FLASH!! The worm turns again; only this time, it’s a Grandpa Worm!
Have I got your attention? A number of times in this series of articles, it has been mentioned that something can happen in our legal system and Laws, that simply changes everything. It could be something the Legislature passes; or it could be a new interpretation of a prevailing law by a Supreme Court, or one of any number of our Federal and State Appellate Courts. Think of the “Emancipation Proclamation” and the “Civil Rights Act.” How about “Miranda vs. Arizona” or “Roe vs. Wade”.
Back in July of 2012, I published an Article in this space, that asked the question: “What About the Rights of Grandparents and Grand Kids?” The answer to the question was that, pretty much, such rights are “little or nothing.” That Article went on to point out that, “[i]t might be a surprise, but in California, grand parents have no rights with regard to custody and visitation with their grandchildren.” The only possible exception could be, “[i]f a grand parent could convincingly show to a court, that it would be adverse to the best interests of a grandchild, to be deprived of contact with his or her grandparent, a judge might well order the contact. However, even that would be a rare occurrence.”
Now, and as of March of this year, a Trial Court in this State, and the Appellate Court to which the Trial Court’s decision was appealed, sustained the Judgment of the Trial Court, which granted as much as 20% of the total available time with a child to his grand parents; including, a full weekend every month; and, another overnight each mid-week; in addition to a seven-day vacation each year! And, if that weren’t enough, the Trial Court awarded attorneys fees to the grandparents, and as payable by the natural parents. So, “what’s the deal?” In one case, the grandparents were held to have no rights; and therefore got no court ordered time; but, in another court, the grandparents got 20% of the total time, and attorneys fees “to boot.”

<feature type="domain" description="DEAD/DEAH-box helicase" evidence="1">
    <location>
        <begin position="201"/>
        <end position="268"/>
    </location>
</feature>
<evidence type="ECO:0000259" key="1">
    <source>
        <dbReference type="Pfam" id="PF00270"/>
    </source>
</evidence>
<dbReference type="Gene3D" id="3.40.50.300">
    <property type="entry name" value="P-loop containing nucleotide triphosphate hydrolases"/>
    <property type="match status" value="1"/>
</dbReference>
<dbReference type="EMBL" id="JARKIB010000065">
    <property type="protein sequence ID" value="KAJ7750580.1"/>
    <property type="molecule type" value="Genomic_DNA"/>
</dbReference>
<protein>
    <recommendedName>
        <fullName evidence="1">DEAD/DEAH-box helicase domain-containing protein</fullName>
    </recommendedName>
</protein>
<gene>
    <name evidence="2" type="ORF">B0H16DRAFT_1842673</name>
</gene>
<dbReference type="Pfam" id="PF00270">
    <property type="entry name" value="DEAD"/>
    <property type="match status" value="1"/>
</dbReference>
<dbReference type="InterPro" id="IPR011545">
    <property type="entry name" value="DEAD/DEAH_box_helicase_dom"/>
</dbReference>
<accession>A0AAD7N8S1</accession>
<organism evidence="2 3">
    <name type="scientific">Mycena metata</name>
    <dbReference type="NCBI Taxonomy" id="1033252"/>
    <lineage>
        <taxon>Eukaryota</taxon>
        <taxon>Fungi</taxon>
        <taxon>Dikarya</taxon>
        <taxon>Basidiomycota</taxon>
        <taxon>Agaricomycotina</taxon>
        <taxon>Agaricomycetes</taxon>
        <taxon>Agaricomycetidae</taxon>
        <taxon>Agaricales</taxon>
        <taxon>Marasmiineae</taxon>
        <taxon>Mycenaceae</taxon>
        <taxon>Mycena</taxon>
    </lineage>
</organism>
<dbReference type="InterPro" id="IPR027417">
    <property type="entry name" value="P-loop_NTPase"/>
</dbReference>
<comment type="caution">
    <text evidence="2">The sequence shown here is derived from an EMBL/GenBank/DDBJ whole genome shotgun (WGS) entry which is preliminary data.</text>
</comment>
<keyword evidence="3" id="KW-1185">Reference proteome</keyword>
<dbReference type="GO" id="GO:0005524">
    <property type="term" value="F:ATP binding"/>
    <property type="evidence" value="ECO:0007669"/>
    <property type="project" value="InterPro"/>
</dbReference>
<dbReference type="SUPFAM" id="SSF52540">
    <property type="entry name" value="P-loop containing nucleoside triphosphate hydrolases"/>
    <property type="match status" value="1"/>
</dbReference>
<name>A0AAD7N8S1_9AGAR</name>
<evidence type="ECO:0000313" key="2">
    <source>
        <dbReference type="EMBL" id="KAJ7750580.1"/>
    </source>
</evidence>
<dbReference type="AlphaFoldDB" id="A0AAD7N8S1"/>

Here’s what I think is the secret: in all of these cases, if ya really think about it, we’re not really talking about the rights of the grandparents, at all. What we’re really talking about, are the rights of the kids! Remember, in each of the cases mentioned here, the courts ruled in support of the “best interests” of the grand kids; not the parents or the grandparents. The parents otherwise very broad parenting prerogatives are not therefore unlimited (the First Amendment of our Federal Constitution’s Bill of Rights not withstanding) when it comes to the Best Interests of children.